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COVID-19 conspiracy theories

Douglas, Karen (2021) COVID-19 conspiracy theories. Group Processes and Intergroup Relations, 24 (2). pp. 270-275. ISSN 1368-4302. (doi:10.1177/1368430220982068) (KAR id:84470)

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Abstract

Conspiracy theories started to appear on social media immediately after the first news about COVID-19. Is the virus a hoax? Is it a bioweapon designed in a Chinese laboratory? These conspiracy theories typically have an intergroup flavour, blaming one group for having some involvement in either manufacturing the virus or controlling public opinion about it. In this article, I will discuss why people are attracted to conspiracy theories in general, and why conspiracy theories seem have flourished during the pandemic. I will discuss what the consequences of these conspiracy theories are for individuals, groups and societies. I will then discuss some potential strategies for addressing the negative consequences of conspiracy theories. Finally, I will consider some open questions for research regarding COVID-19 conspiracy theories, in particular focusing on the potential impact of these conspiracy theories for group processes and intergroup relations.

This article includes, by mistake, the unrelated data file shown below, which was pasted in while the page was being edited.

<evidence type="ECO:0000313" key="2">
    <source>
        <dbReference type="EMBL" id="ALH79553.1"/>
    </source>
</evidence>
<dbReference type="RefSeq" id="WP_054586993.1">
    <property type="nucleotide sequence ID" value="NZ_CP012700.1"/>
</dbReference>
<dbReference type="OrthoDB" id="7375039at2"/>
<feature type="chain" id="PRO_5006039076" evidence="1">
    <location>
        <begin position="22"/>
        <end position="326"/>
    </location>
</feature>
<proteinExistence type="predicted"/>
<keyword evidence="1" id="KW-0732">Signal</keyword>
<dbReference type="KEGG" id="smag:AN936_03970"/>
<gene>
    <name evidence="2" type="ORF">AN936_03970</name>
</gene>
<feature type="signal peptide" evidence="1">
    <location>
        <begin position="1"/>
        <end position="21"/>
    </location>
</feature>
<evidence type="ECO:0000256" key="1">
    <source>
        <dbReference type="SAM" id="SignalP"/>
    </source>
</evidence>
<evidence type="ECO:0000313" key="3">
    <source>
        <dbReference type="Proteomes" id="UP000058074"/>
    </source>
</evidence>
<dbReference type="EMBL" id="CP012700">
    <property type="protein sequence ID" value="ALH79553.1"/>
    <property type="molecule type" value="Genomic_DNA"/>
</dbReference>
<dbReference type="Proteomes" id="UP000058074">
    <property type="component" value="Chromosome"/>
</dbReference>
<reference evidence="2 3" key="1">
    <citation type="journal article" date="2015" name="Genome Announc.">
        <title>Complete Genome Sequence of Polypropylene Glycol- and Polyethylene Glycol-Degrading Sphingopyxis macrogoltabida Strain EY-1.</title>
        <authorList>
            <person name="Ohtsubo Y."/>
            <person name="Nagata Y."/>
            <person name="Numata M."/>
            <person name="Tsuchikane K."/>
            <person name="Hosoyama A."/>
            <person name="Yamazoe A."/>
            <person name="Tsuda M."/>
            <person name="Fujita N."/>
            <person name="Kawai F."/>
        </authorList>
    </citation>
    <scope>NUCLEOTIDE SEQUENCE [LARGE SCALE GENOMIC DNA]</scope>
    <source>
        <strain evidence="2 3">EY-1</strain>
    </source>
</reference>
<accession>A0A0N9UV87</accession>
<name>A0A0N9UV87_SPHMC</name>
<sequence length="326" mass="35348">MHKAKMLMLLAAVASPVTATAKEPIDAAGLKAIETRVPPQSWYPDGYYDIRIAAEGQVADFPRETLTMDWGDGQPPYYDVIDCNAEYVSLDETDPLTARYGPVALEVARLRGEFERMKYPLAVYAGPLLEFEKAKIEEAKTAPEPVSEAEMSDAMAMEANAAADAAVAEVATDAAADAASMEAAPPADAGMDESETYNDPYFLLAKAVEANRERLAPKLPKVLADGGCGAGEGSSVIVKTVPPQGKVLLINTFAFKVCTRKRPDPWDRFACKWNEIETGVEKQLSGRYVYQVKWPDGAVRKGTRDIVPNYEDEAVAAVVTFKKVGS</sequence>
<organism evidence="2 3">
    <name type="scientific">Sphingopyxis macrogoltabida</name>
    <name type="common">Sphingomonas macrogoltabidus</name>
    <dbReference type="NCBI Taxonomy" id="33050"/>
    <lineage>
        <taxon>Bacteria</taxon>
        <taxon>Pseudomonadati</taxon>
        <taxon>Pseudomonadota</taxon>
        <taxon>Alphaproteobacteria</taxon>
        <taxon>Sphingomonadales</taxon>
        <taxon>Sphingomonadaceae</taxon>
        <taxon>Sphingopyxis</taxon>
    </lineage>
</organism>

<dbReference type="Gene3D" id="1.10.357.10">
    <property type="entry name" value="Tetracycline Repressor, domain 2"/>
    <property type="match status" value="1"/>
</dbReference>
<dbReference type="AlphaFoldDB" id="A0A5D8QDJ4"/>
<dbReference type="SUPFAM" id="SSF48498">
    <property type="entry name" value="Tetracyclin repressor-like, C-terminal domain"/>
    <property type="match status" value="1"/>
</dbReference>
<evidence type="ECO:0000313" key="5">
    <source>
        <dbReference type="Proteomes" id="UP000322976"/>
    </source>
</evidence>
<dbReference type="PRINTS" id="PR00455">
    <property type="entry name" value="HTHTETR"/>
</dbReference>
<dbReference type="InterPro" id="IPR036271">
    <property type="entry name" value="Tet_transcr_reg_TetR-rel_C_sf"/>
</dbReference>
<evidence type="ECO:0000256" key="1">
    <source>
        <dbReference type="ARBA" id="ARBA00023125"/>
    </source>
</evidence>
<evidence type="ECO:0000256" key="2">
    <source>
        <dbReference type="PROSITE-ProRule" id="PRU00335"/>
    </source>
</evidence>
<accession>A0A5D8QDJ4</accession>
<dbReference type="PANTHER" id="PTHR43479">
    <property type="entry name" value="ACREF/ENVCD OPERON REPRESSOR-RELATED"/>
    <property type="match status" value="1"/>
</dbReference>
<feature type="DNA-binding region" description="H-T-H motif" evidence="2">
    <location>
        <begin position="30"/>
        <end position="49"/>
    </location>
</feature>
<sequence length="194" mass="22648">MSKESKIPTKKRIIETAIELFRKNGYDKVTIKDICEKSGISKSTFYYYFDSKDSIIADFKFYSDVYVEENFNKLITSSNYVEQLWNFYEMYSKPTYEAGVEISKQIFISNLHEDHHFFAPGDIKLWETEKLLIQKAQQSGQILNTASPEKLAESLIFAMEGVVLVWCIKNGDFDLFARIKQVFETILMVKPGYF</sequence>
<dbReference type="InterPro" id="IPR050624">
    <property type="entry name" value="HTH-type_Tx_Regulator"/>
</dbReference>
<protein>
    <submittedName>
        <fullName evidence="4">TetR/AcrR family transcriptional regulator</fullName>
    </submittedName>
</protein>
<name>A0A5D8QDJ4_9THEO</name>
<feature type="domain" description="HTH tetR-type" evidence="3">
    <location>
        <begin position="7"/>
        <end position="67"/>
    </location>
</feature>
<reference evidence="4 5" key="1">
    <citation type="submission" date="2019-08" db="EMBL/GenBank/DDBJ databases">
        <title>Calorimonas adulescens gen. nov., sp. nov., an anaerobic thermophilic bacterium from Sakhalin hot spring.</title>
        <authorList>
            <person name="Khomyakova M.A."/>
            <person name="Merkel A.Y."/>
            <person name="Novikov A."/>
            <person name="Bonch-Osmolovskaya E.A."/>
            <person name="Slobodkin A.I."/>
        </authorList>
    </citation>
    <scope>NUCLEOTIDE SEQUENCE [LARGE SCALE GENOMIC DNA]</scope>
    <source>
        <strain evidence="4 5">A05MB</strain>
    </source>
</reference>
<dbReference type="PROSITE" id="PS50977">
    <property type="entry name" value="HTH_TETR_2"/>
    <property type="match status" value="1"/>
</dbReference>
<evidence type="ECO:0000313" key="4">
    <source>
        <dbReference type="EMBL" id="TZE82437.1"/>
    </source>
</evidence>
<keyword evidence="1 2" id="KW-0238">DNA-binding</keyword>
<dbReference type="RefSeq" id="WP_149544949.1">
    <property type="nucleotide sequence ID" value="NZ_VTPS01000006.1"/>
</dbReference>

Item Type: Article
DOI/Identification number: 10.1177/1368430220982068
Uncontrolled keywords: COVID-19, Conspiracy theories, Conspiracy beliefs, Misinformation, Disinformation
Subjects: B Philosophy. Psychology. Religion > BF Psychology
Divisions: Divisions > Division of Human and Social Sciences > School of Psychology
Depositing User: Karen Douglas
Date Deposited: 26 Nov 2020 11:09 UTC
Last Modified: 08 Mar 2021 15:20 UTC
Resource URI: https://kar.kent.ac.uk/id/eprint/84470 (The current URI for this page, for reference purposes)
Douglas, Karen: https://orcid.org/0000-0002-0381-6924
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